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ABSTRACTION METHODS: Abstraction is the process of simplifying the complexities of the real world by ignoring (hopefully) unimportant details, especially (for our purposes) while doing economic analysis. Three common methods of actual, real world abstraction used in economic theories are words, graphs, and equations. Words can be misunderstood. Graphs are a little more precise. And equations tend to be the most precise of the three.

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MARGINAL REVENUE PRODUCT CURVE: A curve that graphically illustrates the relation between marginal revenue product and the quantity of the variable input, holding all other inputs fixed. This curve indicates the incremental change in total revenue for incremental changes in the variable input. The marginal revenue product curve plays in key role in the economic analysis of factor markets and the quantity of inputs employed.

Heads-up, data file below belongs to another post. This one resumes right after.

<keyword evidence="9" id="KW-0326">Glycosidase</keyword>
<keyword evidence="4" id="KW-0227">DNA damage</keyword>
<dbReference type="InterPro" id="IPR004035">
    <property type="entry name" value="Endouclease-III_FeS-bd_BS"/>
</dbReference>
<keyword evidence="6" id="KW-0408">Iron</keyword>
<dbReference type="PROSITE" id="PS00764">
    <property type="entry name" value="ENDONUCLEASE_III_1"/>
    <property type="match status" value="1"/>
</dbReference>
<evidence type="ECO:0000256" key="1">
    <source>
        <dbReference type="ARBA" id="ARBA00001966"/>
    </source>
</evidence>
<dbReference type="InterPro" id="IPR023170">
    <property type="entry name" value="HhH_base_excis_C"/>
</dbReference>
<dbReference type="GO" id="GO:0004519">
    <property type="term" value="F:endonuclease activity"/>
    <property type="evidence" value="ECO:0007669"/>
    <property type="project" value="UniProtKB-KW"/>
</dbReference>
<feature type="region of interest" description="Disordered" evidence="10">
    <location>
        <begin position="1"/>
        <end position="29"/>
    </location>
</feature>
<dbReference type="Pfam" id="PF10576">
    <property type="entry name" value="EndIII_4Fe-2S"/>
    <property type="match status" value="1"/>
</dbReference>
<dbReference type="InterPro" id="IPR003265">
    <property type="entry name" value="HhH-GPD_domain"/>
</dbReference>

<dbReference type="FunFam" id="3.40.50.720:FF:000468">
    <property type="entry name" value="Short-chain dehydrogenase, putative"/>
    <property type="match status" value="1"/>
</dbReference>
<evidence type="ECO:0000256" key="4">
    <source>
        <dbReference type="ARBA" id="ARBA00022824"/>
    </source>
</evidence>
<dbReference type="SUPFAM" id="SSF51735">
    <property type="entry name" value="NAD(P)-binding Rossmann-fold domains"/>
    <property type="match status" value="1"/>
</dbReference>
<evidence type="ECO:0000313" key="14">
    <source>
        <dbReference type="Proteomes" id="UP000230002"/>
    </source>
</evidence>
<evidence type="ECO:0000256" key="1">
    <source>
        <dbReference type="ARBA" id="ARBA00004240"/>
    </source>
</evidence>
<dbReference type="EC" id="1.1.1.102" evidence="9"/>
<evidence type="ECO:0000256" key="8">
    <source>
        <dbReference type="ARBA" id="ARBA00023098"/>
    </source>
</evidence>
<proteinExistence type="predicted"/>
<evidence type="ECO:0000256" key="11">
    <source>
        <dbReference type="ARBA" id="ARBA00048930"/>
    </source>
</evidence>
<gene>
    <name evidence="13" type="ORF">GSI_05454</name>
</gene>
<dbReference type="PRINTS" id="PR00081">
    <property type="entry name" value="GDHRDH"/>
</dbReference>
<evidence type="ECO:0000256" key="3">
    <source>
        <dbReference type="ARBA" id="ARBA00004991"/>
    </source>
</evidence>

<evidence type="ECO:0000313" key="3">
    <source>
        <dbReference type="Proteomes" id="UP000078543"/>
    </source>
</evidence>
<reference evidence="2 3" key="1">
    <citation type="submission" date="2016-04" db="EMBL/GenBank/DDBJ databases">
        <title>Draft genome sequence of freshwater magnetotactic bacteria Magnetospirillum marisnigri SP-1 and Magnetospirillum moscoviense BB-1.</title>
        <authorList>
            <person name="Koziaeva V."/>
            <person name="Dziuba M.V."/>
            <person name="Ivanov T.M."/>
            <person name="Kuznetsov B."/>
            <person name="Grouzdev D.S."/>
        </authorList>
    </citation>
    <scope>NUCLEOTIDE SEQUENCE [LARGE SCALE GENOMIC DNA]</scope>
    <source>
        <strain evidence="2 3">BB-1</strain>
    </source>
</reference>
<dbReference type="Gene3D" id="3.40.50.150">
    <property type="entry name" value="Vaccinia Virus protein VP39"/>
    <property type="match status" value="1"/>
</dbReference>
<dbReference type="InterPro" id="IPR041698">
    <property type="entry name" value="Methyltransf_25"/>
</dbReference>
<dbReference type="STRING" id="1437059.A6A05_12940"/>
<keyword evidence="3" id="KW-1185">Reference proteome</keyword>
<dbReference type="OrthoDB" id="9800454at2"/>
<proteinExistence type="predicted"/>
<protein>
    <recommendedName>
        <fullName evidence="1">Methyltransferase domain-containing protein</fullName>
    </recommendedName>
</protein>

See also | marginal revenue product | curve | total revenue | marginal product | marginal physical product | variable input | factor demand | marginal revenue | profit maximization | marginal factor cost curve | factor markets | factors of production |


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MARGINAL REVENUE PRODUCT CURVE, AmosWEB GLOSS*arama, http://www.AmosWEB.com, AmosWEB LLC, 2000-2018. [Accessed: July 22, 2018].


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FACTOR SUPPLY DETERMINANTS

Ceteris paribus influences, other than factor price, that shift the factor supply fall into three general categories: (1) market supply determinants, (2) market demand determinants, and (3) mobility. Comparable to any determinant, those falling into these three categories cause the factor supply curve to shift to a new location. An increase in factor supply is a rightward shift of the factor supply curve and a decrease in factor supply is a leftward shift.

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